Another week, another car-crash Hollywood blockbuster. World War Z – it staggers me to say – is worse than Man of Steel. A $200m sci-fi epic with grungy imaging worthy of a naff Euro-pudding bodies forth the tale of a zombie-conquered Earth. Due to a mysterious contagion the planet has fallen prey to … yes, it’s that plot again: Camus’s The Plague gone popcorn.
Brad Pitt is our only conduit to credibility or caring, like the one familiar face at a doomed party. No fellow star and none but the scantiest prelude and back-story exist to spark our empathy with the characters. Almost instantly we are into the screaming Philadelphia streets, then the command-HQ aircraft carrier, then North Korea, Jerusalem …
One image of the crazed undead forming a 50-foot-high human pillar, like an uphill river, to climb Israel’s wall is novel and scary. Then it is back to the ill-acted, ill-lit scenes in global panic stations. I spent half the film with my 3D glasses taken off: they further dim an already low-watt spectacle. (Why haven’t the Hollywood optics boffins cured this problem?) People assure me the original novel by Max Brooks is good. Perhaps I’ll reincarnate myself and read that instead. But if I should ever come towards you, during that second existence, with a ragged metronome walk, waving and commending World War Z the DVD, shoot me instantly in the head.
Cuteness is to charm what cultured pearls are to real. The first will do as a substitute if it has been too long for you to remember the second. Before Sunrise (1995) and Before Sunset (2004) both had charm – didn’t they? Ethan Hawke and Julie Delpy, guided by writer-director Richard Linklater, wandered the globe talking, thinking aloud and falling and re-falling in love. In Before Midnight they still prattle, though married with kids. They wander picture-postcard locations (Greece). There are loquacious supporting characters, some young. There are name-checks for Shakespeare, Sylvia Plath, Balzac … I kept thinking of Eric Rohmer. I kept thinking, “If only Eric Rohmer had made this.”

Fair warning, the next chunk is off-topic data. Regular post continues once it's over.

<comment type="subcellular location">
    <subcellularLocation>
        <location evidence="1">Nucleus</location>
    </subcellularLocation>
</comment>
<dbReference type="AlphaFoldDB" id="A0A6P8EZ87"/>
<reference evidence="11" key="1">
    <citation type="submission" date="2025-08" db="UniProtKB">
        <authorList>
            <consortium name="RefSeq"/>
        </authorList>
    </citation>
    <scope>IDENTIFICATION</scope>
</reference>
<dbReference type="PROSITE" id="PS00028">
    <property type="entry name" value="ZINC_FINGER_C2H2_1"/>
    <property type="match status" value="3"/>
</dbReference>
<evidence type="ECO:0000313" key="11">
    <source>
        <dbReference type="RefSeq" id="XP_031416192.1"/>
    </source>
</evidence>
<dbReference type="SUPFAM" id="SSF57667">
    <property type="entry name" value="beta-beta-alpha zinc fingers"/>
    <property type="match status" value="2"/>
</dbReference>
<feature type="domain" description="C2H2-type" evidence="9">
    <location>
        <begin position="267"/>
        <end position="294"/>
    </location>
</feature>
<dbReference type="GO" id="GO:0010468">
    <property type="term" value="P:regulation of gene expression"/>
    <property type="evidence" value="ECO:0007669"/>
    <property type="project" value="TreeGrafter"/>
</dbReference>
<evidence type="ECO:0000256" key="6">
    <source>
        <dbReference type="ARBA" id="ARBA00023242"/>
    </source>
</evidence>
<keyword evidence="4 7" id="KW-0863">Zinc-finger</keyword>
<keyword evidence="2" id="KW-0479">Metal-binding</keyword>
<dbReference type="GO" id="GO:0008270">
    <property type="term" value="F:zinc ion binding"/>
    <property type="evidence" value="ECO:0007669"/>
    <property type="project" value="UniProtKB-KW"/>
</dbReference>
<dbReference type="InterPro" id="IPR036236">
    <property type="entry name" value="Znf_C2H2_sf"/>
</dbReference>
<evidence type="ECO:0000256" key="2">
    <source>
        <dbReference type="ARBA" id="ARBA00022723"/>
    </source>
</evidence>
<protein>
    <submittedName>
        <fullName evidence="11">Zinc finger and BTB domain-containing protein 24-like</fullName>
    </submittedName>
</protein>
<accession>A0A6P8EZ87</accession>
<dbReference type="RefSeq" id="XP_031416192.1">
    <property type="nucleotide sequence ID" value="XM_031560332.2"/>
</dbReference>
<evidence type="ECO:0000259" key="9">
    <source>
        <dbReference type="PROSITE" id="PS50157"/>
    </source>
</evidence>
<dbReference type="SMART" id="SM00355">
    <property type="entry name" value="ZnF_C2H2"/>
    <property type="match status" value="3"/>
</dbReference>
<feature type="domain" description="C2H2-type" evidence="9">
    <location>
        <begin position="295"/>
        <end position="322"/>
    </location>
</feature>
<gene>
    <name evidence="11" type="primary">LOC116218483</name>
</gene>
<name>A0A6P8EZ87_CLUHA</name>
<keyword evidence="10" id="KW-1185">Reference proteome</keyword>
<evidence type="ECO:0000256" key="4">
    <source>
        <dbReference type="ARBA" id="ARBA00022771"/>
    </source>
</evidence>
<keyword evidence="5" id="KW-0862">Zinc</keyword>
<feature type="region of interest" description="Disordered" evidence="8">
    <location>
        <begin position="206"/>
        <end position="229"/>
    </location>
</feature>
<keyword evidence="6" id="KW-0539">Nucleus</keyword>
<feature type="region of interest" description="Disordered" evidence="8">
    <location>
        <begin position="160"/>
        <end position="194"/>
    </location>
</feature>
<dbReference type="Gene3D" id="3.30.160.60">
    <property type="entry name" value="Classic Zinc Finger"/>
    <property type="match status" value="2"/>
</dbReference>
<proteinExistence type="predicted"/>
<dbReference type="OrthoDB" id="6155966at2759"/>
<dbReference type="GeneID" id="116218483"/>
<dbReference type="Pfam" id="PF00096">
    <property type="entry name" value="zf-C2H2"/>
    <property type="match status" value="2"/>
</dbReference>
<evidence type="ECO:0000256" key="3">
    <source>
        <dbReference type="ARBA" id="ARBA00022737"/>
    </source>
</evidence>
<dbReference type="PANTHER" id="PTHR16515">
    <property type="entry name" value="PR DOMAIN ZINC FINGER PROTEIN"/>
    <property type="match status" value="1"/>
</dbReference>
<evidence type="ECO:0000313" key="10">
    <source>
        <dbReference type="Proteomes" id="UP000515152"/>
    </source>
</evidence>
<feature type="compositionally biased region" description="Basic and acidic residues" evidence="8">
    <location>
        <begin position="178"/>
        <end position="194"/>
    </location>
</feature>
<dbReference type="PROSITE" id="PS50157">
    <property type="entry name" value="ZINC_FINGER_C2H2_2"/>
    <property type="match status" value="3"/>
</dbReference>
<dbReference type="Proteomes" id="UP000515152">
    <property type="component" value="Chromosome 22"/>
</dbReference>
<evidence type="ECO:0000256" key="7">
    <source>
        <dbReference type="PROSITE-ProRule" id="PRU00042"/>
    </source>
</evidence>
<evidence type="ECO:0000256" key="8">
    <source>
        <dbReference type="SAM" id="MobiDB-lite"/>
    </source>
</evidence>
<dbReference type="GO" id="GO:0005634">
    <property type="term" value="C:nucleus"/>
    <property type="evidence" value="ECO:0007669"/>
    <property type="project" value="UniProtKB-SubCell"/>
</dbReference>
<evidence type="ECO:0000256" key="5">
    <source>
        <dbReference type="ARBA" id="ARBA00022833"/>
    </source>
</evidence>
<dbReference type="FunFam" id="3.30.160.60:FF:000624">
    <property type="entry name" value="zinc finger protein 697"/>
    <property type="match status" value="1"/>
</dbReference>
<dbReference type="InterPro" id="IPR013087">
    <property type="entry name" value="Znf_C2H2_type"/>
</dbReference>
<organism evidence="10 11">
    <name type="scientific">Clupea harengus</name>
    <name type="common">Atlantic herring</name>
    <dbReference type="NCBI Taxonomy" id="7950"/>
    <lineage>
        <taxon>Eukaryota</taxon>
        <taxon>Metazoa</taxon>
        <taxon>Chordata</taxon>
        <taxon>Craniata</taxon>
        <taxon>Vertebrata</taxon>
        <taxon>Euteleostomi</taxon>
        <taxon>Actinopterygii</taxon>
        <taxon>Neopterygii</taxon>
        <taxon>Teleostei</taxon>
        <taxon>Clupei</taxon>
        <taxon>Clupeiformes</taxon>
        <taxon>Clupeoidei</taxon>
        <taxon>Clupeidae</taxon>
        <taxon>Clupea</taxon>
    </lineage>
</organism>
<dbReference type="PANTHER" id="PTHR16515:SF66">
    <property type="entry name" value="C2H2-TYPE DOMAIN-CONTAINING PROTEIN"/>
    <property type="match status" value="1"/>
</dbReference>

What is missing? Freshness. To which you reply: “Well, they’re married, aren’t they?” Yes, but so were Ingrid Bergman and George Sanders in Voyage to Italy, Vivien Leigh and Clark Gable in Gone with the Wind, act two, and a fair few Rohmer couples. Wedding rings don’t mean the death of drama. They merely mean people may be less garrulous with their highs and lows. But here an early one-shot conversation in a car lasts 15 minutes. Do you know a married couple that bandies sweet nothings for a quarter-hour?
Later Hawke and Delpy quarrel, make up, quarrel … That’s better and sometimes funny. By the end, Before Midnight inches towards a dawn of charm. But it’s a troubled trip. Not least among discomforts is the disparity in exposure between the two stars. Delpy, brave girl, does a prolonged topless stint, revealing a thickening midriff and breasts starting “the droop”. Hawke stays immured in his clothes, his tanned face and that suspicious mop of thick chestnut hair – can it really all be his own? It’s the old story. A man’s place is on the fashion plinth. A woman’s place is suffering for art, life, maturity and maternity.